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lxdream.org :: lxdream/INSTALL
lxdream 0.9.1
released Jun 29
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filename INSTALL
changeset 179:18dacd91aa73
author nkeynes
date Tue Jun 27 14:02:27 2006 +0000 (13 years ago)
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last change Add default automake files
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Copyright (C) 1994, 1995, 1996, 1999, 2000, 2001, 2002 Free Software
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Foundation, Inc.
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   This file is free documentation; the Free Software Foundation gives
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unlimited permission to copy, distribute and modify it.
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Basic Installation
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==================
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   These are generic installation instructions.
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   The `configure' shell script attempts to guess correct values for
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various system-dependent variables used during compilation.  It uses
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those values to create a `Makefile' in each directory of the package.
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It may also create one or more `.h' files containing system-dependent
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definitions.  Finally, it creates a shell script `config.status' that
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you can run in the future to recreate the current configuration, and a
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file `config.log' containing compiler output (useful mainly for
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debugging `configure').
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   It can also use an optional file (typically called `config.cache'
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and enabled with `--cache-file=config.cache' or simply `-C') that saves
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the results of its tests to speed up reconfiguring.  (Caching is
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disabled by default to prevent problems with accidental use of stale
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cache files.)
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   If you need to do unusual things to compile the package, please try
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to figure out how `configure' could check whether to do them, and mail
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diffs or instructions to the address given in the `README' so they can
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be considered for the next release.  If you are using the cache, and at
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some point `config.cache' contains results you don't want to keep, you
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may remove or edit it.
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   The file `configure.ac' (or `configure.in') is used to create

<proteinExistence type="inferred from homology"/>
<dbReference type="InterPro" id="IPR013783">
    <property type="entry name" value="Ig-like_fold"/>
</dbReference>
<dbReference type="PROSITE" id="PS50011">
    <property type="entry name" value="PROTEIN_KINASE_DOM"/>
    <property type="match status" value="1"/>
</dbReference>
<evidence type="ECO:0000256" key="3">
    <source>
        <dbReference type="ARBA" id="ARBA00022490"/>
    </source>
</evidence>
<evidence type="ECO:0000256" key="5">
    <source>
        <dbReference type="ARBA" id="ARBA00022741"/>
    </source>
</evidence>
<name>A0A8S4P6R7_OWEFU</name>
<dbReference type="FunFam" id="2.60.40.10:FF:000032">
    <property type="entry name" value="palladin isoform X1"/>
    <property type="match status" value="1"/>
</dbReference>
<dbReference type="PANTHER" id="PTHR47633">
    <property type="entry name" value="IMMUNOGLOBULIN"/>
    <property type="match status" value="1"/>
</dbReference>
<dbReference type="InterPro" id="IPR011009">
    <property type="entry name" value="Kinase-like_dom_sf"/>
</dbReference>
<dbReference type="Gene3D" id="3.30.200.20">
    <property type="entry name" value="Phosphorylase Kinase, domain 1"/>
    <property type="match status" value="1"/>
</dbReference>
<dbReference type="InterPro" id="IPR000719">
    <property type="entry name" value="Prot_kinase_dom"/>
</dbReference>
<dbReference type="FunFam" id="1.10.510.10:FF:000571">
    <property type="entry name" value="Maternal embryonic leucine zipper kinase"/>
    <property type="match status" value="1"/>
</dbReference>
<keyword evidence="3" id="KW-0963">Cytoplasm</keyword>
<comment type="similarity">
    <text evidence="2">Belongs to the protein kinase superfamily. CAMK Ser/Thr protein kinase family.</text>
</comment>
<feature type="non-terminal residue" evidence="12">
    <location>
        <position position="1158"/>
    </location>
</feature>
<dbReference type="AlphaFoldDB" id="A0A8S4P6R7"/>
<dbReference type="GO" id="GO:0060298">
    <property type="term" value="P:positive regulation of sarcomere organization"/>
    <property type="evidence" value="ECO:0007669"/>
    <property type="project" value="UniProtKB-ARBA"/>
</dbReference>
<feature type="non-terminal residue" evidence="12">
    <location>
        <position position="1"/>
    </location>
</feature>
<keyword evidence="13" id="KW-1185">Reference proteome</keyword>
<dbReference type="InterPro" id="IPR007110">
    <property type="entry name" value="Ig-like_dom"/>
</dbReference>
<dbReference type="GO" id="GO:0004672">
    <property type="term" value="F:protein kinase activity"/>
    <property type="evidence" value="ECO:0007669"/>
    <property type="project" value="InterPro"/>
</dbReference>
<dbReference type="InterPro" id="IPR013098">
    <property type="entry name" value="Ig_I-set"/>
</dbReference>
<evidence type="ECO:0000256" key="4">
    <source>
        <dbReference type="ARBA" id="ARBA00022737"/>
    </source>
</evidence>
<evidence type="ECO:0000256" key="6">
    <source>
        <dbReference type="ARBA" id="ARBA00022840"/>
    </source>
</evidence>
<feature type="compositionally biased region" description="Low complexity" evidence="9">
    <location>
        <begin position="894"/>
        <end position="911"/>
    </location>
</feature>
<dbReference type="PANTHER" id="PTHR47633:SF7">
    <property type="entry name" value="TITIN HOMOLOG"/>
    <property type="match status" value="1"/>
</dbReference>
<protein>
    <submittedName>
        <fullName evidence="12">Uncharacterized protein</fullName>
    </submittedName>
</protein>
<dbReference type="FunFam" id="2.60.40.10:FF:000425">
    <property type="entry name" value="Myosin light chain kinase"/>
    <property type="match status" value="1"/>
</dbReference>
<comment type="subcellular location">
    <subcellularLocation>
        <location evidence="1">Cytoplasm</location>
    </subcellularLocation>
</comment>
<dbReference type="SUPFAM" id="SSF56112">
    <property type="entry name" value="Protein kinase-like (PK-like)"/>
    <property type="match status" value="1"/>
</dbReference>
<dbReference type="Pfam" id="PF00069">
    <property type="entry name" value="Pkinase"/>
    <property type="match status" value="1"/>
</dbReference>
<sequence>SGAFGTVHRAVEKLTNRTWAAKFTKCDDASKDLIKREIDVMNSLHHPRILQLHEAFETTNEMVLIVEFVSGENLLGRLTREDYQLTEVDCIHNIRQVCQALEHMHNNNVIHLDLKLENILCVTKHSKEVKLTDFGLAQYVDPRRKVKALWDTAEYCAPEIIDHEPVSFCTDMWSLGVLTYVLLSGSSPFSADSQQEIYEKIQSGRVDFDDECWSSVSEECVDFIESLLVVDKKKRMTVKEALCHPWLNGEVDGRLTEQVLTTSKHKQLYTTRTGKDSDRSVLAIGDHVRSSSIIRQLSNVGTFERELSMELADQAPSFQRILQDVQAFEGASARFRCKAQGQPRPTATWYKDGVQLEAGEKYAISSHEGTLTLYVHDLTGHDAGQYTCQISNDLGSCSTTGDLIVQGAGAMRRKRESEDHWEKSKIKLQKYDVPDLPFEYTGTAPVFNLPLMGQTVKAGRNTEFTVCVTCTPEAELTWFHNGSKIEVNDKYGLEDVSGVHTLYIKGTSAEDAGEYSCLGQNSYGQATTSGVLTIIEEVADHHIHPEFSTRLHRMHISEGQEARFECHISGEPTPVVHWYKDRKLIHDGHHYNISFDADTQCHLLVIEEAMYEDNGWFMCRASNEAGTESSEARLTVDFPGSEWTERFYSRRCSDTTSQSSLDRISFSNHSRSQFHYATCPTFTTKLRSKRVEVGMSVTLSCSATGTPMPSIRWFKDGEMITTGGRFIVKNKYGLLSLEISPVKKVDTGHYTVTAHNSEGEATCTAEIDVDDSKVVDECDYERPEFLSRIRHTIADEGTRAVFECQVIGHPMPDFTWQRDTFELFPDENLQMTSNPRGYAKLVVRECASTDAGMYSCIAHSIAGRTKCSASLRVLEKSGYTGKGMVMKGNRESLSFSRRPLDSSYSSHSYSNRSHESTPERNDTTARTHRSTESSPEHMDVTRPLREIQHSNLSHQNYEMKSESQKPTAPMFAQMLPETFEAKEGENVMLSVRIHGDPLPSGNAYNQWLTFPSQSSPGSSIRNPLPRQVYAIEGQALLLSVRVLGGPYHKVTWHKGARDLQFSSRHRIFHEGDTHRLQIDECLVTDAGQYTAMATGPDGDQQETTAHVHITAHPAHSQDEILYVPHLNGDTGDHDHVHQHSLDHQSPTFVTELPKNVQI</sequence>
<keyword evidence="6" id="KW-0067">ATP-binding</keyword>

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`configure' by a program called `autoconf'.  You only need
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`configure.ac' if you want to change it or regenerate `configure' using
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a newer version of `autoconf'.
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The simplest way to compile this package is:
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  1. `cd' to the directory containing the package's source code and type
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     `./configure' to configure the package for your system.  If you're
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     using `csh' on an old version of System V, you might need to type
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     `sh ./configure' instead to prevent `csh' from trying to execute
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     `configure' itself.
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     Running `configure' takes awhile.  While running, it prints some
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     messages telling which features it is checking for.
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  2. Type `make' to compile the package.
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  3. Optionally, type `make check' to run any self-tests that come with
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     the package.
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  4. Type `make install' to install the programs and any data files and
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     documentation.
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  5. You can remove the program binaries and object files from the
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     source code directory by typing `make clean'.  To also remove the
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     files that `configure' created (so you can compile the package for
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     a different kind of computer), type `make distclean'.  There is
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     also a `make maintainer-clean' target, but that is intended mainly
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     for the package's developers.  If you use it, you may have to get
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     all sorts of other programs in order to regenerate files that came
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     with the distribution.
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Compilers and Options
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=====================
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   Some systems require unusual options for compilation or linking that